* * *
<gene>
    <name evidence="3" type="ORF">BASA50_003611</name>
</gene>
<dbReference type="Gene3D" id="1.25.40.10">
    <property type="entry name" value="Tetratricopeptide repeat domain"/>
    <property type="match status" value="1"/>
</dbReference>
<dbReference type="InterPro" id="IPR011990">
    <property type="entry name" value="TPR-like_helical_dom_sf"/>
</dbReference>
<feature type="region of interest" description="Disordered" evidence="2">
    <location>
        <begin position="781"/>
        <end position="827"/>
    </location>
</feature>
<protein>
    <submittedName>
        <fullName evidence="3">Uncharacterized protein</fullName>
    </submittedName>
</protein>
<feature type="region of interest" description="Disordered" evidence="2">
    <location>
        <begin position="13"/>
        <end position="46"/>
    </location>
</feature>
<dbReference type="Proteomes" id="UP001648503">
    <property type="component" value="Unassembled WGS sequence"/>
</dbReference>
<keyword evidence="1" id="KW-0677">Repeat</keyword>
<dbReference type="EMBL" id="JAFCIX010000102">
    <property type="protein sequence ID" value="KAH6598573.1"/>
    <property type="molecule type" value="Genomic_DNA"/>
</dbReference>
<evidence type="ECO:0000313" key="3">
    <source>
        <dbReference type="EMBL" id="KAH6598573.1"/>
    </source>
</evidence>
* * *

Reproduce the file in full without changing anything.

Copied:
<gene>
    <name evidence="3" type="ORF">BASA50_003611</name>
</gene>
<dbReference type="Gene3D" id="1.25.40.10">
    <property type="entry name" value="Tetratricopeptide repeat domain"/>
    <property type="match status" value="1"/>
</dbReference>
<dbReference type="InterPro" id="IPR011990">
    <property type="entry name" value="TPR-like_helical_dom_sf"/>
</dbReference>
<feature type="region of interest" description="Disordered" evidence="2">
    <location>
        <begin position="781"/>
        <end position="827"/>
    </location>
</feature>
<protein>
    <submittedName>
        <fullName evidence="3">Uncharacterized protein</fullName>
    </submittedName>
</protein>
<feature type="region of interest" description="Disordered" evidence="2">
    <location>
        <begin position="13"/>
        <end position="46"/>
    </location>
</feature>
<dbReference type="Proteomes" id="UP001648503">
    <property type="component" value="Unassembled WGS sequence"/>
</dbReference>
<keyword evidence="1" id="KW-0677">Repeat</keyword>
<dbReference type="EMBL" id="JAFCIX010000102">
    <property type="protein sequence ID" value="KAH6598573.1"/>
    <property type="molecule type" value="Genomic_DNA"/>
</dbReference>
<evidence type="ECO:0000313" key="3">
    <source>
        <dbReference type="EMBL" id="KAH6598573.1"/>
    </source>
</evidence>